The Museum is, however, much more than a space for Bowdoin students and its faculty and staff.  A museum is a public forum for the expression of ideas, and what better place for that to occur than at a college.  The museum mounts at least 15 temporary exhibits a year and hosts guest lectures by artists and scholars.  Its programs and exhibits reflect the intellectual inquiry that goes on at the College and invite visitors – over 25,000 last year – to enter into their own exploration of art and ideas.  

We are fortunate now to have Katy Kline at Bowdoin, to lead the Museum of Art into its third century.  A believer in the vitality of art, she is determined to use the collection to inform and inspire a broad cross section of society — from school children to college students to scholars.  We lured Katy away in 1998 from MIT's List Visual Arts Center, where she had been for nearly 20 years.  She brought with her an expertise in contemporary art and a respect for the tradition from which that art emerged.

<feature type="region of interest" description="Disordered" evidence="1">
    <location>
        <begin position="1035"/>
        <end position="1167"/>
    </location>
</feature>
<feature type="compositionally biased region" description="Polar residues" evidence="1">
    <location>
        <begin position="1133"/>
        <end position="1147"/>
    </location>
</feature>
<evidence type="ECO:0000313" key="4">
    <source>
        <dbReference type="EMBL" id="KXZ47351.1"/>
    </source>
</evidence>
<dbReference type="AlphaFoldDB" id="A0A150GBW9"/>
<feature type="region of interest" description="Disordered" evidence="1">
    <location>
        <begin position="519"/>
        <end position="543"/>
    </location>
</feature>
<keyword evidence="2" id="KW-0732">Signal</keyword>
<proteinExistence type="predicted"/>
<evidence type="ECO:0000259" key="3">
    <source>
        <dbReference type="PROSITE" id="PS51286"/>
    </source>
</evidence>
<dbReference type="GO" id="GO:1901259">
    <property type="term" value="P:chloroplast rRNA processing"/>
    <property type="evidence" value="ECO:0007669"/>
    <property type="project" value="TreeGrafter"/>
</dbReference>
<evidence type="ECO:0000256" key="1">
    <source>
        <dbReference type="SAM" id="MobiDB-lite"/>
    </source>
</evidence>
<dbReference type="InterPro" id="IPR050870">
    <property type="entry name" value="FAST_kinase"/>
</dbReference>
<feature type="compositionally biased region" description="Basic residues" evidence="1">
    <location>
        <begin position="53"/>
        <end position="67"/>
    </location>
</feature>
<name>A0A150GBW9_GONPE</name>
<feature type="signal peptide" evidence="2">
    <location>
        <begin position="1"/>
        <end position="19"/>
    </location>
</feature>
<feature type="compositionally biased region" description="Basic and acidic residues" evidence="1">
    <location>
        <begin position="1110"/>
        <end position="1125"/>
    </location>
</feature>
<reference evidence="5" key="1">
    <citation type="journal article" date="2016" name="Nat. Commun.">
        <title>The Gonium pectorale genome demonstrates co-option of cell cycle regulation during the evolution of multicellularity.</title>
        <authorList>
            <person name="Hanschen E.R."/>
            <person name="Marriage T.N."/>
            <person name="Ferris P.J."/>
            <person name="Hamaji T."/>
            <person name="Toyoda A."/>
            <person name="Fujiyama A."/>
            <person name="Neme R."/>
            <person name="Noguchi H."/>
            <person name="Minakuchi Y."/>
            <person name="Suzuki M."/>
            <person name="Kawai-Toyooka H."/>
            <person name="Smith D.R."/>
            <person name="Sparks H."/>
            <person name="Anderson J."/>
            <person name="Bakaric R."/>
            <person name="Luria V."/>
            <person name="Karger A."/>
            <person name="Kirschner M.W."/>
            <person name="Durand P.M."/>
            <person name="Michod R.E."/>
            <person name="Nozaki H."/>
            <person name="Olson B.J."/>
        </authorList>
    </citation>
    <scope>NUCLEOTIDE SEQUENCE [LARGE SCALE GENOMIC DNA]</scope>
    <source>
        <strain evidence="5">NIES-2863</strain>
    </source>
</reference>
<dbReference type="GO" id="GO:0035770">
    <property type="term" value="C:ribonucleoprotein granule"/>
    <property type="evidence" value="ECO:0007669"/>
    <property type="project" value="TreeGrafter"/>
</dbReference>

For example, to tweak the traditional summer exhibitions of Maine landscapes, the museum originated an exhibition series that explores the landscape in unpredictable ways.  Two summers ago, the museum featured Susan Hartnett's drawings of roadside grasses, and last summer it showcased the abstracted vision of Cranberry Island presented in Emily Nelligan's charcoals.  Hilton Kramer, who is with us tonight, is an admirer of Nelligan's work and credited the show with exposing a much wider audience to her talent.  The third installation in this series is on view now.

Thank you all for joining us this evening.  It is a wonderful event for Bowdoin and we are delighted to have you here tonight.  Please return to visit our College and our Museum often.  You are always welcome.  I'd like to present Katy Kline to say a few words about this and other current exhibits and to introduce the film.